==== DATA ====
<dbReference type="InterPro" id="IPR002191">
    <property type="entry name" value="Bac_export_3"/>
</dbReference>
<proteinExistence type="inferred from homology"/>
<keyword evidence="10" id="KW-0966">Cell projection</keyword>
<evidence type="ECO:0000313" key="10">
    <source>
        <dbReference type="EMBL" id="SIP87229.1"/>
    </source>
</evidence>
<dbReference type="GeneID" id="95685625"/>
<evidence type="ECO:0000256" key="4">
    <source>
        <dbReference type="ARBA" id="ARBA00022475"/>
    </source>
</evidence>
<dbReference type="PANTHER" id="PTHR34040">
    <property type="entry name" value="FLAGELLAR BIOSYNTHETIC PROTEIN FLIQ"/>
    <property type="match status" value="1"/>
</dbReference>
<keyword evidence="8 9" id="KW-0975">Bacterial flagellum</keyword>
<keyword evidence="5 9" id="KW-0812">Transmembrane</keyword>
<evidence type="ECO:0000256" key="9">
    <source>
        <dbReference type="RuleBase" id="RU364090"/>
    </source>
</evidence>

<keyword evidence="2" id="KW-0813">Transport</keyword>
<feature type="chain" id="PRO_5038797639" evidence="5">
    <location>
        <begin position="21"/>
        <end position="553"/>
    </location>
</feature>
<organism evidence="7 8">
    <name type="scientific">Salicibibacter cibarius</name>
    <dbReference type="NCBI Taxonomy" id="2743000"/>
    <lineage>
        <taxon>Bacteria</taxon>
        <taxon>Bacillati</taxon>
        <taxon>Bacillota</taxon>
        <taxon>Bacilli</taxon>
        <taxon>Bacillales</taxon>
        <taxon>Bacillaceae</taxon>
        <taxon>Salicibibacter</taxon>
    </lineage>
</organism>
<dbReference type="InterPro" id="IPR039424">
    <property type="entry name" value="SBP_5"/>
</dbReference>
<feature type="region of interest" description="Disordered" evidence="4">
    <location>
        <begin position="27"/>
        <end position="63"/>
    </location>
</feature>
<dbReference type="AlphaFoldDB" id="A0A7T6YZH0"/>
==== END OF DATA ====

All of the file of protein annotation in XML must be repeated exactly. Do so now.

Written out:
<dbReference type="InterPro" id="IPR002191">
    <property type="entry name" value="Bac_export_3"/>
</dbReference>
<proteinExistence type="inferred from homology"/>
<keyword evidence="10" id="KW-0966">Cell projection</keyword>
<evidence type="ECO:0000313" key="10">
    <source>
        <dbReference type="EMBL" id="SIP87229.1"/>
    </source>
</evidence>
<dbReference type="GeneID" id="95685625"/>
<evidence type="ECO:0000256" key="4">
    <source>
        <dbReference type="ARBA" id="ARBA00022475"/>
    </source>
</evidence>
<dbReference type="PANTHER" id="PTHR34040">
    <property type="entry name" value="FLAGELLAR BIOSYNTHETIC PROTEIN FLIQ"/>
    <property type="match status" value="1"/>
</dbReference>
<keyword evidence="8 9" id="KW-0975">Bacterial flagellum</keyword>
<keyword evidence="5 9" id="KW-0812">Transmembrane</keyword>
<evidence type="ECO:0000256" key="9">
    <source>
        <dbReference type="RuleBase" id="RU364090"/>
    </source>
</evidence>

<keyword evidence="2" id="KW-0813">Transport</keyword>
<feature type="chain" id="PRO_5038797639" evidence="5">
    <location>
        <begin position="21"/>
        <end position="553"/>
    </location>
</feature>
<organism evidence="7 8">
    <name type="scientific">Salicibibacter cibarius</name>
    <dbReference type="NCBI Taxonomy" id="2743000"/>
    <lineage>
        <taxon>Bacteria</taxon>
        <taxon>Bacillati</taxon>
        <taxon>Bacillota</taxon>
        <taxon>Bacilli</taxon>
        <taxon>Bacillales</taxon>
        <taxon>Bacillaceae</taxon>
        <taxon>Salicibibacter</taxon>
    </lineage>
</organism>
<dbReference type="InterPro" id="IPR039424">
    <property type="entry name" value="SBP_5"/>
</dbReference>
<feature type="region of interest" description="Disordered" evidence="4">
    <location>
        <begin position="27"/>
        <end position="63"/>
    </location>
</feature>
<dbReference type="AlphaFoldDB" id="A0A7T6YZH0"/>